Conference Coverage

Trial: Stem cells may reduce AAA inflammation


 

REPORTING FROM MIDWESTERN VASCULAR 2019

CHICAGO – Early results of a trial evaluating allogeneic mesenchymal stem cells to target aortic inflammation in patients with small abdominal aortic aneurysms (AAAs) has reported encouraging early results, according to research presented here at the annual meeting of the Midwestern Vascular Surgery Society.

Katherin Leckie, MD, an integrated vascular surgery resident in the vascular surgery division, Indiana University, Indianapolis, reported on early results from the ARREST (Aneurysm Repression With Mesenchymal Stem Cells) trial. Twenty-one patients have been enrolled so far, and early results showed that treatment with mesenchymal stem cells (MSCs) increased levels of a key anti-inflammatory cell type, the Tr1, in proportion to a key proinflammatory cell type, the Th17.

“In AAA, the Tr1:Th17 ratio is decreased,” Dr. Leckie said. AAA serum stimulates MSC secretion of IL-10. Previously, mouse studies have shown MSCs restore the Tr1:Th17 balance and prevent aneurysms, Dr. Leckie noted.

The ARREST trial is evaluating that finding in humans with small AAAs of 35-50 mm in diameter. When the trial is fully enrolled, the 36 patients are to be evenly divided between three treatment groups: placebo; 1 million MSC/kg; and 3 million MSC/kg. The primary endpoint is change in Tr1:Th17 ratio at 14 days. Secondary endpoints are change in AAA inflammation at 2 weeks and change in AAA diameter and volume at 1-5 years.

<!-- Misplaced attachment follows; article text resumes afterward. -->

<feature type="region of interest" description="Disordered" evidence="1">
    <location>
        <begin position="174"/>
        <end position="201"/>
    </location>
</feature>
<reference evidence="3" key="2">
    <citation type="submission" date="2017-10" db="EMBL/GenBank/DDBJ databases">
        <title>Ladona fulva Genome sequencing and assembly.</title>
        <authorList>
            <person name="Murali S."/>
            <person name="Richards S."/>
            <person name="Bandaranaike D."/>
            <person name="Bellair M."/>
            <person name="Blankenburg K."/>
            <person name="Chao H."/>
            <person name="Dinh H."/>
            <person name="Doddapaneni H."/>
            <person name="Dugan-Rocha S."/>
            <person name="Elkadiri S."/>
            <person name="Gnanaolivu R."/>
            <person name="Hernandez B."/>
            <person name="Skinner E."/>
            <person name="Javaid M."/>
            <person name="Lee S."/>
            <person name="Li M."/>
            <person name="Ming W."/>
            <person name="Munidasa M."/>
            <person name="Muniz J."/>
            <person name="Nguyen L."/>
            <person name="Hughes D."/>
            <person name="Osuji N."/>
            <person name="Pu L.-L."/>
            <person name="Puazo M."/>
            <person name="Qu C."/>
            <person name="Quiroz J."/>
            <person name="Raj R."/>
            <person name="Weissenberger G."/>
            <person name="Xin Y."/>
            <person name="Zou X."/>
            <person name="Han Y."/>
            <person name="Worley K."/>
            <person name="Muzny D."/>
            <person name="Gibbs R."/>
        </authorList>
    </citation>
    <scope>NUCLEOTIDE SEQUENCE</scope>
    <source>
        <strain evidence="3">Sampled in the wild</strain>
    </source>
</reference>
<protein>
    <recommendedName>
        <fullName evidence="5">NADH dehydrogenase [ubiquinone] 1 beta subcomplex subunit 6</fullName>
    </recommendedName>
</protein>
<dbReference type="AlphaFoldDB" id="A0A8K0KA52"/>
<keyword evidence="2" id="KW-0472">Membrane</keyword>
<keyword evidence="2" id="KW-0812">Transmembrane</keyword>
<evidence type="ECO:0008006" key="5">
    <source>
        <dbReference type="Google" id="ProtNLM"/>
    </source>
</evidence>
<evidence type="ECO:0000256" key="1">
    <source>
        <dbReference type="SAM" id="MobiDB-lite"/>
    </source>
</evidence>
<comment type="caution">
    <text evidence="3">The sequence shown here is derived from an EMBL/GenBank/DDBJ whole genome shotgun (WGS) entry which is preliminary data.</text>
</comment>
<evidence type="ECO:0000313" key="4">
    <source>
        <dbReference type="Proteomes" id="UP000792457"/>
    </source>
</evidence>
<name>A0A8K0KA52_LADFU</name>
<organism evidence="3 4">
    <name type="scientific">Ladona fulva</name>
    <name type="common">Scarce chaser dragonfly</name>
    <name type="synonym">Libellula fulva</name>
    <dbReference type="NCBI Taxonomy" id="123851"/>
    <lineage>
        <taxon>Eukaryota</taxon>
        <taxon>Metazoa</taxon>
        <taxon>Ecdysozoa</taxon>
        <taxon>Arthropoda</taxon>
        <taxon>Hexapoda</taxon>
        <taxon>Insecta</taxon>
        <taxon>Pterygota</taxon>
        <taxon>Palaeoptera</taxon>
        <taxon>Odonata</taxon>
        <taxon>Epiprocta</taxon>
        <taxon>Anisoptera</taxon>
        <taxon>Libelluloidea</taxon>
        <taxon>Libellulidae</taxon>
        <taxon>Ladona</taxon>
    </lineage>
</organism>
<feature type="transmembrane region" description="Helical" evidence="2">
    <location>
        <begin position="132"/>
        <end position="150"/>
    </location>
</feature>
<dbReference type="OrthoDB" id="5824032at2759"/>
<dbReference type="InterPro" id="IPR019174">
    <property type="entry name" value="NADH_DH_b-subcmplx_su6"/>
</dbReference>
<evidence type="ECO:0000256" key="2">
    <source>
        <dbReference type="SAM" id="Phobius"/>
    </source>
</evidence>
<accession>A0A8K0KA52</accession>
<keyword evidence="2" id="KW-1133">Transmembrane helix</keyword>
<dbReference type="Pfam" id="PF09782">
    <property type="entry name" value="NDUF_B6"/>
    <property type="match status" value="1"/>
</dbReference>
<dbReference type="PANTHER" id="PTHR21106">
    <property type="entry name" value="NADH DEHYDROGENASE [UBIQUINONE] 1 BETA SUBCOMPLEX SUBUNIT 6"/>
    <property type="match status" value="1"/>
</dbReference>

At 14 days, the high-dose group had already seen a more than 100% change in Tr1:Th17 ratio (P = .03), versus about a 35% change for the low-dose and no change for the placebo groups. At 28 days, the high-dose group’s change increased to greater than 150%, while that of the low-dose group reached around 50%, with no change in the placebo group.

The study also found a possible trend toward changes in AAA diameter among the three groups after 1 year, Dr. Leckie said. In the placebo group, AAA diameter increased 3.5 mm on average. In the low-dose group, AAA diameter increased almost 1.5 mm. However, in the high-dose group, aortic diameter actually decreased about 0.5 mm (P = .189), Dr. Leckie said.

“MSCs have significantly improved the Tr1:Th17 imbalance at 14 days,” Dr. Leckie said. “There’s also a possible trend toward decreased aortic inflammation at 14 days as well as decreased growth of AAA at 12 months.”

Dr. Leckie had no relevant financial relationships to disclose.

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